The owner of Southampton’s Westquay shopping centre has reported a loss in profits as a result of the ‘challenging’ conditions that the retail sector is facing.
Hammerson, the owner, made a loss in profit of £319.8 million in the first half of 2019, a huge drop in the £55.7 million the shopping centre made in the first half of 2018.
As well as Westquay, Hammerson owns 10 other centres across the country, including Birmingham’s Bullring, London’s Brent Cross and Bristol’s Cabot Circus.
According to the Hammerson, the main reason for the drop in profits was the result of many retailers going into administration or drawing up company voluntary agreements (CVAs), which allows a company to settle debts by paying only a portion of what it owes to creditors or find an alternative arrangement for the payment.
A total of 10 of its retailers either went into administration or cut their rent bills through CVAs, resulting in a £1.3m of a £5.5m annualised reduction in rental income.
The retailer said that with a softening of the ‘global backdrop’ and ‘continued Brexit uncertainty’, GDP rates are expected to weaken to 1.3 per cent in 2019 and 1.6 per cent in 2020. ‘However’,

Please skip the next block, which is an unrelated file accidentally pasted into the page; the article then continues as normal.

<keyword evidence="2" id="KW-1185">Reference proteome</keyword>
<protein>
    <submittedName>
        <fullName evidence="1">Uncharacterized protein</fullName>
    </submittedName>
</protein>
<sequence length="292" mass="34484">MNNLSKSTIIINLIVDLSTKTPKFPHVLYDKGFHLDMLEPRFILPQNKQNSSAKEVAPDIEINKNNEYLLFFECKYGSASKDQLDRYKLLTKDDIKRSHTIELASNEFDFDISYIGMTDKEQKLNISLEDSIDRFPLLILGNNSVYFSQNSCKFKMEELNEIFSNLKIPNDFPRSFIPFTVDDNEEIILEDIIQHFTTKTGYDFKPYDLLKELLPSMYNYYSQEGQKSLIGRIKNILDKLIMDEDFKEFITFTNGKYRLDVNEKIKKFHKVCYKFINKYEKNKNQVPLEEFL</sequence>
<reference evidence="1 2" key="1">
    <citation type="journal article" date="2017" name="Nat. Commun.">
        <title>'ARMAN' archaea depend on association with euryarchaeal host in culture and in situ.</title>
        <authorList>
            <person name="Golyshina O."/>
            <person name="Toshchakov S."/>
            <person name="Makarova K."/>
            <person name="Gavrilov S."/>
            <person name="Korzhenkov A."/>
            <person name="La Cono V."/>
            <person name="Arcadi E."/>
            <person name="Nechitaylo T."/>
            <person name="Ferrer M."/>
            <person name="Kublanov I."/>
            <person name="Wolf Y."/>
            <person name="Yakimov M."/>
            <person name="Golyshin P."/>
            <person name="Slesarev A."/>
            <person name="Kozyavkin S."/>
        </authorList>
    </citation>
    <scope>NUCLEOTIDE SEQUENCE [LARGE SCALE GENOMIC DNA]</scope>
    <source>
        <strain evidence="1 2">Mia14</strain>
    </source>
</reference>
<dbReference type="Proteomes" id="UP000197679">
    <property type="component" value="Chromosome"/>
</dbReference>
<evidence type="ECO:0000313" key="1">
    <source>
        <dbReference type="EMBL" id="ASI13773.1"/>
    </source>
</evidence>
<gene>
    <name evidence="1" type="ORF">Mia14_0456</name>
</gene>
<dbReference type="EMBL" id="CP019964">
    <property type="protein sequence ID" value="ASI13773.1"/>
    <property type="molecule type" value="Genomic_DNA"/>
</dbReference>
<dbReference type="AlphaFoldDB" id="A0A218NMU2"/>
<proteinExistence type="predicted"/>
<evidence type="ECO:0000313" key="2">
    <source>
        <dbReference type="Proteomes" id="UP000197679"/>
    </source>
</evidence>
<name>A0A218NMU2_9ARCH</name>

However, a pick-up in wage growth and easing of inflationary pressures have seen household spending rise over the last six months and spending is expected to grow by 1.8 per cent in 2019 and 1.7 per cent in 2020.
Yet, these projections assume that the UK will sign a withdrawal agreement, Hammerson added.
Consumer confidence remains subdued as parliament struggles to decide on the country’s future relationship with the EU. Non-food retail continues to face price deflation alongside the impact of sterling weakness and increasing operating costs.
Yet, it maintained that the ‘largest single factor reducing income’ was tenant restructuring ‘in the form of CVAs and administrations’.